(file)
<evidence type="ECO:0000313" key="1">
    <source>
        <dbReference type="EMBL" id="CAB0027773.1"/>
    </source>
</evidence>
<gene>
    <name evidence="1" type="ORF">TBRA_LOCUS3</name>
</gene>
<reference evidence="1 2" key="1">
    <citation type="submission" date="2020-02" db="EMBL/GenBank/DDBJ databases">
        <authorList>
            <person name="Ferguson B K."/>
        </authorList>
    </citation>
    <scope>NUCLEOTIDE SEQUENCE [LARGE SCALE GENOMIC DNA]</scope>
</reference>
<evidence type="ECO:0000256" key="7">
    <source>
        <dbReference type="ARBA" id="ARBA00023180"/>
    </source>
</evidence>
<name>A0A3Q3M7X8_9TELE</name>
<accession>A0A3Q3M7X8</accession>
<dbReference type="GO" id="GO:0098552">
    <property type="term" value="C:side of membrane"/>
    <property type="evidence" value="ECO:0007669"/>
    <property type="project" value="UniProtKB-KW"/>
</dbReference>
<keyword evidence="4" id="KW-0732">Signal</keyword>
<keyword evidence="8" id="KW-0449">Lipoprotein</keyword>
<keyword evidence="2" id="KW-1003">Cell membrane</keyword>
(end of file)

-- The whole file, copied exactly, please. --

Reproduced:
<evidence type="ECO:0000313" key="1">
    <source>
        <dbReference type="EMBL" id="CAB0027773.1"/>
    </source>
</evidence>
<gene>
    <name evidence="1" type="ORF">TBRA_LOCUS3</name>
</gene>
<reference evidence="1 2" key="1">
    <citation type="submission" date="2020-02" db="EMBL/GenBank/DDBJ databases">
        <authorList>
            <person name="Ferguson B K."/>
        </authorList>
    </citation>
    <scope>NUCLEOTIDE SEQUENCE [LARGE SCALE GENOMIC DNA]</scope>
</reference>
<evidence type="ECO:0000256" key="7">
    <source>
        <dbReference type="ARBA" id="ARBA00023180"/>
    </source>
</evidence>
<name>A0A3Q3M7X8_9TELE</name>
<accession>A0A3Q3M7X8</accession>
<dbReference type="GO" id="GO:0098552">
    <property type="term" value="C:side of membrane"/>
    <property type="evidence" value="ECO:0007669"/>
    <property type="project" value="UniProtKB-KW"/>
</dbReference>
<keyword evidence="4" id="KW-0732">Signal</keyword>
<keyword evidence="8" id="KW-0449">Lipoprotein</keyword>
<keyword evidence="2" id="KW-1003">Cell membrane</keyword>